Taliban supreme leader Mullah Mohammad Omar has decided to surrender the Islamic militia's last major stronghold of Kandahar to a local mujahedin commander, the Afghan Islamic Press reported Thursday.
"Mullah Mohammad Omar has decided that Kandahar should be handed over to former jihadi commander Mullah Naqibullah," a Taliban spokesman told the Pakistan-based news agency.
"A decision has also been taken to form a commission which would be headed by Mullah Naqibullah who will also act as governor of Kandahar.
"Mullah Omar has taken the decision in consultation with tribal leaders and his associates and ulema (Islamic scholars). The decision will be implemented in one or two days," he said.
The report could not be independently confirmed, but a spokesman for the US-led coalition here in the Pakistani capital earlier said reports that Omar was negotiating a surrender should be taken seriously.
"I can tell you authoritatively that some of Mullah Omar's most senior commanders are negotiating their own surrender," coalition spokesman Kenton Keith told a news conference.
"You should also take seriously reports that Mullah Omar himself is negotiating to save his own skin."
He said that according to reports he had received from people on the ground, negotiations were "ongoing" between Omar and the new leader of Afghanistan's interim cabinet, Hamid Karzai, that would "spare a bloodbath".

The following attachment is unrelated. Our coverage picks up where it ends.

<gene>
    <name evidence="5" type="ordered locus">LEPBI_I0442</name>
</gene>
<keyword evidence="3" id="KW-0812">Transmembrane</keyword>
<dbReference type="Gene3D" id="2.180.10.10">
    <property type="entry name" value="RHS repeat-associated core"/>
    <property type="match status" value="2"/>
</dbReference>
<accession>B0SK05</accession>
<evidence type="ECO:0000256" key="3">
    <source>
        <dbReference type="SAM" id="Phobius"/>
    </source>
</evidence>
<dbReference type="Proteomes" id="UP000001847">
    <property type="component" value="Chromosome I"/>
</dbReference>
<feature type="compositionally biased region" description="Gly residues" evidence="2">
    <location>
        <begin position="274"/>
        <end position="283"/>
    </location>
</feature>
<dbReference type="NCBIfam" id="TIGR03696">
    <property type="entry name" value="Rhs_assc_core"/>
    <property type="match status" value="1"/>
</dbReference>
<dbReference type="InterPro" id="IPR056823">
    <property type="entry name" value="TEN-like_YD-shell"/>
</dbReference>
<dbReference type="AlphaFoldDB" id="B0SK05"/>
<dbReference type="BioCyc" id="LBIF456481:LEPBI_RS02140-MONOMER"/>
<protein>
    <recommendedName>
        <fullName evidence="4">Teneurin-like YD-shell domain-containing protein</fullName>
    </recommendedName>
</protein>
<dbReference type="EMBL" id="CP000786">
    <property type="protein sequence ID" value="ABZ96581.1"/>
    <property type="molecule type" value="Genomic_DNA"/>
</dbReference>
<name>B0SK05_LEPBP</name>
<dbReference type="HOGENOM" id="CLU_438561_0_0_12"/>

"Negotiations were ongoing not only with that faction (Karzai's), but at a tribal level with Pashtuns, and within a regional context with people in Peshawar and Quetta," he said, referring to two Pakistani cities near the Afghan border where many exiled Afghans are living in exile.
Keith warned that many of those negotiating their surrender had "blood on their hands" and could expect to be brought to justice.
The southern city of Kandahar, where Omar lives, has been under relentless US air attack since the start of the bombing campaign on October 7 in response to the Taliban's alliance with terror suspect Osama bin Laden.
Karzai was named chairman of an interim Afghan cabinet on Wednesday after landmark inter-Afghan talks in Bonn agreed on a blueprint for elections and a new government to replace the Taliban, which evacuated Kabul on November 12 -- AFP
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